Let there be a solid Ball exactly round, of some of the heaviest metals: Let there be a String to hang it upon, the smallest, limberest, and least sub∣ject to retch: Let this Ball be suspended by this String, being extended to such a length, that the space of every Vibration may be equal to a second Minute of time, the String being, by frequent trials, either lengthned or shortned, till it attain to this equality: These Vibrations should be the smallest, that can last a sufficient space of time, to afford a considerable number of them, either 6, or 500 at least; for which end, its passing an arch of five or six degrees at the first, may be sufficient. The Pendulum being so ordered as to have every one of its Vibrations equal to a second minute of time, which is to be adjusted with much care and exactness; then measure the length of this String, from its place of suspension to the Centre of the Ball; which Measure must be taken as it hangs free in its perpendicular posture, and not otherwise, because of stretching: which being done, there are given these two Lengths, viz. of the String, and of the Radius of the Ball, to which a third Proportional must be found out; Page  192 which must be, as the length of the String from the point of Suspension to the Centre of the Ball is to the Radius of the Ball, so must the said Radius be to this third: which being so found, let two fifths of this third Pro∣portional be set off from the Centre downwards, and that will give the Measure desired. And this (according to the discovery and observation of those two excellent persons, the Lord Viscount Brouncker, President of the Royal Society, and Mon. Huygens, a worthy Member of it) will prove to be 38 Rhinland Inches, or (which is all one) 39 Inches and a quarter, according to our London Standard.

Let this Length therefore be called the Standard; let one Tenth of it be called a Foot; one Tenth of a Foot, an Inch; one Tenth of an Inch, a Line. And so upward, Ten Standards should be a Pearch; Ten Pearches, a Furlong; Ten Furlongs, a Mile; Ten Miles, a League, &c.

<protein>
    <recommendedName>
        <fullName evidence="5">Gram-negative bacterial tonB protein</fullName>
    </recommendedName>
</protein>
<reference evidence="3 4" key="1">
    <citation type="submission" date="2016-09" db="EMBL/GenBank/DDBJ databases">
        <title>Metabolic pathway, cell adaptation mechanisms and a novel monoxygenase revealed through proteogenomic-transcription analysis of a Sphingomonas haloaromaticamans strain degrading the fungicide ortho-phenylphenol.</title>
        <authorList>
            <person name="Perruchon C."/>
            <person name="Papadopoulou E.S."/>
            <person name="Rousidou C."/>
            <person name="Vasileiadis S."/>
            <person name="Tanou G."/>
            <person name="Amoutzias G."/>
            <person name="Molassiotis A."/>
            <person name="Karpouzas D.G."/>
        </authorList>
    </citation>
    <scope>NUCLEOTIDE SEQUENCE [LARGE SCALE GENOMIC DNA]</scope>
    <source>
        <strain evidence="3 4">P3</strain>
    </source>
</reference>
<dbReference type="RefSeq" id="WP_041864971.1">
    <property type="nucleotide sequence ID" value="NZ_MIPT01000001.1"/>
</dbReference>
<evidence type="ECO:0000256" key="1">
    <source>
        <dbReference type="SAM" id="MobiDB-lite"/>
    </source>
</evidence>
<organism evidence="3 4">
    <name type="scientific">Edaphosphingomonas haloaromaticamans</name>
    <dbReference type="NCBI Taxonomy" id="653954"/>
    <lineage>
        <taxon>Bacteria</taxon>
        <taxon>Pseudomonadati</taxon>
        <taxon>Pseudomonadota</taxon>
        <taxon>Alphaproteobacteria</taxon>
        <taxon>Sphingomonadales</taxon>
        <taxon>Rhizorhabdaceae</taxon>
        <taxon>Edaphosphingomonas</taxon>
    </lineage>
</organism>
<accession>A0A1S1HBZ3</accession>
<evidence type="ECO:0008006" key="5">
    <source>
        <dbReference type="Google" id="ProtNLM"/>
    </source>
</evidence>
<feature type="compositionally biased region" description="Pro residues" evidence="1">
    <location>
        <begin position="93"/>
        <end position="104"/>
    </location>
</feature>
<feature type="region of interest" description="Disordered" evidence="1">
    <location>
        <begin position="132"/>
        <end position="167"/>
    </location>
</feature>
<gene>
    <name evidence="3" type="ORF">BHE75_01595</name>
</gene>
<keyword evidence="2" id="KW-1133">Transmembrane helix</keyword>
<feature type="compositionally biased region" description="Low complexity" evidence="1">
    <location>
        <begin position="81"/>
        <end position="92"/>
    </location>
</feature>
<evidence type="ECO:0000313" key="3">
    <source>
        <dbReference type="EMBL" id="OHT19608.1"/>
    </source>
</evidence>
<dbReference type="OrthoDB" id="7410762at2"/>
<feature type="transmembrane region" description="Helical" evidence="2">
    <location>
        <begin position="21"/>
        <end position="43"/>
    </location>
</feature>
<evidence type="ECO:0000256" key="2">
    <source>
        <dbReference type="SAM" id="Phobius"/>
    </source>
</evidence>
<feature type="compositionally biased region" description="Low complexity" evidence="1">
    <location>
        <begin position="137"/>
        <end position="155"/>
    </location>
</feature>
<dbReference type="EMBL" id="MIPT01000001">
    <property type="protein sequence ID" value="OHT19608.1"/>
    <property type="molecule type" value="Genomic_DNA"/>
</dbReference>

And so for Measures of Capacity: The cubical content of this Standard may be called the Bushel: the Tenth part of the Bushel, the Peck; the Tenth part of a Peck, a Quart; and the Tenth of that, a Pint, &c. And so for as many other Measures upwards as shall be thought expedient for use.

As for Measures of Weight; Let this cubical content of distilled Rain∣water be the Hundred; the Tenth part of that, a Stone; the Tenth part of a Stone, a Pound; the Tenth of a Pound, an Ounce; the Tenth of an Ounce, a Dram; the Tenth of a Dram, a Scruple; the Tenth of a Scruple, a Grain, &c. And so upwards; Ten of these cubical Measures may be called a Thousand, and Ten of these Thousand may be called a Tun, &c.

As for the Measures of Mony, 'tis requisite that they should be determi∣ned by the different Quantities of those two natural Metals which are the most usual materials of it, viz. Gold and Silver, considered in their Purity without any allay. A Cube of this Standard of either of these Metals may be styled a Thousand or a Talent of each; the Tenth part of this weight, a Hundred; the Tenth of a Hundred, a Pound; the Tenth of a Pound, an Angel; the Tenth of an Angel, a Shilling; the Tenth of a Shilling, a Peny; the Tenth of a Peny, a Farthing.

I mention these particulars, not out of any hope or expectation that the World will ever make use of them▪ but only to shew the possibility of reducing all Measures to one determined certainty.

These measures of MAGNITUDE (to which may be annexed the No∣tion of CONTENT) may be reduced to these Heads.

  • 1 Line.
  • 2 INCH.
  • 3 FOOT.
  • 4 STANDARD.